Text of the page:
Following on from previous posts, Professor Kerin O’Dea, director of the Sansom Institute at the University of SA, has some more story tips:
• We need much more sophisticated analysis of the state of Aboriginal health. At present it’s often reported as if the issues are the same for all Indigenous Australians. But some Aboriginal groups are doing quite well and we need to understand the differences between them and the ones that aren’t. The socioeconomic status gradient with kidney disease, for example, is much steeper in Indigenous populations than for the non-Indigenous population. This means that in this area, the health differential between the most and the least disadvantaged Indigenous Australians is much greater than for other Australians. It is important that we better understand the reasons for this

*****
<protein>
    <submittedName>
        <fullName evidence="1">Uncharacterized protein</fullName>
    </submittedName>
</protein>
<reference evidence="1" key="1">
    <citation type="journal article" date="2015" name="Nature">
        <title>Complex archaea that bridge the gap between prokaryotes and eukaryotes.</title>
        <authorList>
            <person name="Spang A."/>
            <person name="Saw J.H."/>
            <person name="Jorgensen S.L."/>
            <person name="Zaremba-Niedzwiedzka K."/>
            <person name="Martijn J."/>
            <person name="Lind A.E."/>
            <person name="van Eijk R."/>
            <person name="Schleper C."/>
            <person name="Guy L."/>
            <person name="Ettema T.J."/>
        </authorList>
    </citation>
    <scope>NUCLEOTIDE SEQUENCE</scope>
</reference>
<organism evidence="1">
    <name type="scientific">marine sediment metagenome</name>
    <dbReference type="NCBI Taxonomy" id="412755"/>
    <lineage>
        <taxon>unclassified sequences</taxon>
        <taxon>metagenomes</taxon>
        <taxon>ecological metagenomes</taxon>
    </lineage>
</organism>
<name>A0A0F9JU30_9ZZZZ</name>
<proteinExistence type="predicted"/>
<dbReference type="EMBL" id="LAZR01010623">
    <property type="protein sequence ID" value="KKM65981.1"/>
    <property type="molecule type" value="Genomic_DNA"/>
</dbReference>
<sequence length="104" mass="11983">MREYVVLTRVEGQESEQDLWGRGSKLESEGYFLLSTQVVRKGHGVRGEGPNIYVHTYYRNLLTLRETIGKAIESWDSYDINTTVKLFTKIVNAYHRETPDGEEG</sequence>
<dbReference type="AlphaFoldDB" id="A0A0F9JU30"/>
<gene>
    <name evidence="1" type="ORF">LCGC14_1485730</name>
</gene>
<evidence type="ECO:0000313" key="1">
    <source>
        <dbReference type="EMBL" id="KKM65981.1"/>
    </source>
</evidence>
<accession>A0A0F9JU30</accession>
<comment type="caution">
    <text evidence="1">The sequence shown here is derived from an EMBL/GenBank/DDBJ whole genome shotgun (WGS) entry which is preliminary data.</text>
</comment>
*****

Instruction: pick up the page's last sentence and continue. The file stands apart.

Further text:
• Policies forcing kids to attend school – eg no pool, no school – risk sending kids to systems ill-equipped to cope with them. The schools may not have enough space, equipment or teachers to cope. If we’re going to be punitive to parents if their children don’t go to school, then we will have to provide the resources to cope with that, including large numbers of remedial teachers.
• Banning two-way language education has the potential to be bad for health. It’s terribly important to respect peoples’ traditional culture, particularly in remote areas, and not to diminish it in the eyes of children by saying it’s not going to be part of your education system.
• It would be informative to document the money that’s been wasted on “white elephants” such as the huge building in one remote community that was meant to house old people but is empty because no one wants to live there. There are many examples of that sort of wasted infrastructure – built without community consultation. It gives politicians something to announce so they look like they’re doing something!
• We do need to tell the negative stories as well as the positive stories. But we shouldn’t only be shining the light on domestic violence in Aboriginal communities – it is very widespread throughout Australian society. We need to deal better with it right across the board. The charge rate for sexual assault and rape in Australia and throughout the world is very low.